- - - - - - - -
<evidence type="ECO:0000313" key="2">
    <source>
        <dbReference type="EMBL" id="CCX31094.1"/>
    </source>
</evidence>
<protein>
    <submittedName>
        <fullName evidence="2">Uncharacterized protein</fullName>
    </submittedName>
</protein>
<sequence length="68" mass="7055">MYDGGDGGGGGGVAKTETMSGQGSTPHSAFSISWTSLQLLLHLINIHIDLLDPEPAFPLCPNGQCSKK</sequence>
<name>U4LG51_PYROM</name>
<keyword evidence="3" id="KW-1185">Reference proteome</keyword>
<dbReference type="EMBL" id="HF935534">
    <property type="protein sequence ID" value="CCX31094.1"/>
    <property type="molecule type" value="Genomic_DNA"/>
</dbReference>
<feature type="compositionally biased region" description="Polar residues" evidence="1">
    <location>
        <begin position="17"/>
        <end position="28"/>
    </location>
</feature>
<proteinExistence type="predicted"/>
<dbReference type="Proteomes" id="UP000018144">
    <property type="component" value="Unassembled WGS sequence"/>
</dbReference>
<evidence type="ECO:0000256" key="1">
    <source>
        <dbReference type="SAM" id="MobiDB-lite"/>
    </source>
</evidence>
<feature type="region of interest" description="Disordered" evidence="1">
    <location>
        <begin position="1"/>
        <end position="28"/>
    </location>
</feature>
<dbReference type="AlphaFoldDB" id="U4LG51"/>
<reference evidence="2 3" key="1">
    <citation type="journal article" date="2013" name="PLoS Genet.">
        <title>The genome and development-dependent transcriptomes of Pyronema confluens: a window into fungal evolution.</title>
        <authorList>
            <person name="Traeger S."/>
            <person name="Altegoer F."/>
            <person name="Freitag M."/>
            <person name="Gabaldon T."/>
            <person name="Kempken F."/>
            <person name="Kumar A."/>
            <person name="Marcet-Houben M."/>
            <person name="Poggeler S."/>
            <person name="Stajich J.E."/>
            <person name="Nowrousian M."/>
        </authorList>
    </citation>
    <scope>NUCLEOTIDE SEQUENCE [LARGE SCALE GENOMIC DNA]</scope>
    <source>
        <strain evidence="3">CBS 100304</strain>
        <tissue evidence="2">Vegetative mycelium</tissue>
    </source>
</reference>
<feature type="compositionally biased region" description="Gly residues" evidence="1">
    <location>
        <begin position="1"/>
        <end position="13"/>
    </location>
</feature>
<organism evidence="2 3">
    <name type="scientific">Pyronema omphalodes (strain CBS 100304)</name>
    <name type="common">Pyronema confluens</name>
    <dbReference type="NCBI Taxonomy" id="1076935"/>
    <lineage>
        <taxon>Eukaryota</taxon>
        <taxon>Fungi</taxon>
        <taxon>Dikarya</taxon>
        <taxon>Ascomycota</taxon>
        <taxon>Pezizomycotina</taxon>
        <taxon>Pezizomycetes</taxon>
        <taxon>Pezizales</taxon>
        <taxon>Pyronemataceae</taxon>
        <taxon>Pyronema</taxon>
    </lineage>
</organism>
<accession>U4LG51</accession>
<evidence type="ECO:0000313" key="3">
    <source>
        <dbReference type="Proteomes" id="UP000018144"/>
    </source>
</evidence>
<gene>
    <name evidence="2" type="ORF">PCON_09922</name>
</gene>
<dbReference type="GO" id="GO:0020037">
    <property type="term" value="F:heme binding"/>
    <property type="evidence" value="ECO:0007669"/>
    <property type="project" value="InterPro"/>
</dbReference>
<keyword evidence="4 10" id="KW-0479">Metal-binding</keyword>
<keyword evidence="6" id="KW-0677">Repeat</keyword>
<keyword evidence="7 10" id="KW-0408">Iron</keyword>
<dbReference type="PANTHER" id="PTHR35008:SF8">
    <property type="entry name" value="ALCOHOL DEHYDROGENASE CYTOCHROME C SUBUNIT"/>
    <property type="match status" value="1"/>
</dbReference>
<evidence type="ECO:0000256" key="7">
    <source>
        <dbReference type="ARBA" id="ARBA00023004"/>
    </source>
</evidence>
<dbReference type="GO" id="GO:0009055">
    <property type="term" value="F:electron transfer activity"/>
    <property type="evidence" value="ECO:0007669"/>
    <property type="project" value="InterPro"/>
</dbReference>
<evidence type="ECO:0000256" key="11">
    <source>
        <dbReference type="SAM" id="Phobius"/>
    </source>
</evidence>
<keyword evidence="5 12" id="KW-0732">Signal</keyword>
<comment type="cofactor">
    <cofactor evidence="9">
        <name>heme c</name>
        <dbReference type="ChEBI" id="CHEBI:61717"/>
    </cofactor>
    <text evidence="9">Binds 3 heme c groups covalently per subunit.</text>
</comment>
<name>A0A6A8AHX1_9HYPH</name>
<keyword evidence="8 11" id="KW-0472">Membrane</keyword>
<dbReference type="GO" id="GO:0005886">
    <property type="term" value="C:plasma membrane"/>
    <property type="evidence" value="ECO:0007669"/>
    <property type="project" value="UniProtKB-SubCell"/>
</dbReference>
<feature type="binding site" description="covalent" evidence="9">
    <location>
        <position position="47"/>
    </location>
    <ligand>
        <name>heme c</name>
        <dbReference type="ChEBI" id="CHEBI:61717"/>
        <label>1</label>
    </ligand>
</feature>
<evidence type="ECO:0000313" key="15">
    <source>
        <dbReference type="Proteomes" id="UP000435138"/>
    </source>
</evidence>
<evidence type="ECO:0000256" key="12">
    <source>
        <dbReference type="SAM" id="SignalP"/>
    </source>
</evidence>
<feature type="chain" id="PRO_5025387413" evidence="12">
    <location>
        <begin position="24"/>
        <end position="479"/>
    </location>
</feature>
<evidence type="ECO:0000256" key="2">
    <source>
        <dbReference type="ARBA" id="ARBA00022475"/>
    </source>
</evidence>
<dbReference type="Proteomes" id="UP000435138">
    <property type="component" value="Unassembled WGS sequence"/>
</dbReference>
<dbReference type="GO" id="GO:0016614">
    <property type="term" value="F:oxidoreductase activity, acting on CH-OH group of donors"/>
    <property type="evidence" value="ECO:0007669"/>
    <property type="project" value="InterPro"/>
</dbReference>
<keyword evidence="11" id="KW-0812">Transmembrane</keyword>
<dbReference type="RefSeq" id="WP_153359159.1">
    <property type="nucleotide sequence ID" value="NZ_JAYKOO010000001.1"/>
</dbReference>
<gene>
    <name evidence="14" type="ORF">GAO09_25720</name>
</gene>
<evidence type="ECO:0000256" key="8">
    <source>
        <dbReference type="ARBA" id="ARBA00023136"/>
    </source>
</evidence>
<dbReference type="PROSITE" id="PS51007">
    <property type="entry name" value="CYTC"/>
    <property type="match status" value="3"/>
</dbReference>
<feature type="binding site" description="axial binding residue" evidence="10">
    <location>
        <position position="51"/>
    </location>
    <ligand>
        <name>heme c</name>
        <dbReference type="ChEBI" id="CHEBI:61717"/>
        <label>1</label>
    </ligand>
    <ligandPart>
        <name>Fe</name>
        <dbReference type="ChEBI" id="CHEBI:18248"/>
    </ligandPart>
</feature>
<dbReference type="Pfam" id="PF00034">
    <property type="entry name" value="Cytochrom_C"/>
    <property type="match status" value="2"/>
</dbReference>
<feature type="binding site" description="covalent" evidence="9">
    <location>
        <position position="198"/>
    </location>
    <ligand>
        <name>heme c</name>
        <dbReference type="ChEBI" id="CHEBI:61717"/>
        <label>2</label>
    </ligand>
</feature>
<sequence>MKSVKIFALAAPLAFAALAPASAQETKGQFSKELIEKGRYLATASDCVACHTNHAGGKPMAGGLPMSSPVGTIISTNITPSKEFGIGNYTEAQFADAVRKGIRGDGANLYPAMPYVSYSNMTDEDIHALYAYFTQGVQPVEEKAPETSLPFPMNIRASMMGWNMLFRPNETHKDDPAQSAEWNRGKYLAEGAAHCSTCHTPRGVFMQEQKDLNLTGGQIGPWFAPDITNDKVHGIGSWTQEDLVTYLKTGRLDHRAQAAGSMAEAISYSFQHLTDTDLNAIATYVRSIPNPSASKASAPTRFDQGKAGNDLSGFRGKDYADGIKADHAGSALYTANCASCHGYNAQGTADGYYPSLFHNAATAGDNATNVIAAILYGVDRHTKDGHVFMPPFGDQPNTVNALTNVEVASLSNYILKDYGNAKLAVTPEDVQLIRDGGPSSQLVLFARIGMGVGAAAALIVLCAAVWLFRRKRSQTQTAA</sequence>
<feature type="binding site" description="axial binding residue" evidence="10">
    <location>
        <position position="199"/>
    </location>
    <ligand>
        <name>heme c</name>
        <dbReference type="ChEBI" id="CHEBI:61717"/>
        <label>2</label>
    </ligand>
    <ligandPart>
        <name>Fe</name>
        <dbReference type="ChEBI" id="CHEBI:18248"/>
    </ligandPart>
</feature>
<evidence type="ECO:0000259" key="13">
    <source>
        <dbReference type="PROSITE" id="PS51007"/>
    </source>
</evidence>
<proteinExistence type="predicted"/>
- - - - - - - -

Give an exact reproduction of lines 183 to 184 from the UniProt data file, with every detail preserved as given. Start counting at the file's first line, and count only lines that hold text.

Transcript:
        <dbReference type="ARBA" id="ARBA00023136"/>
    </source>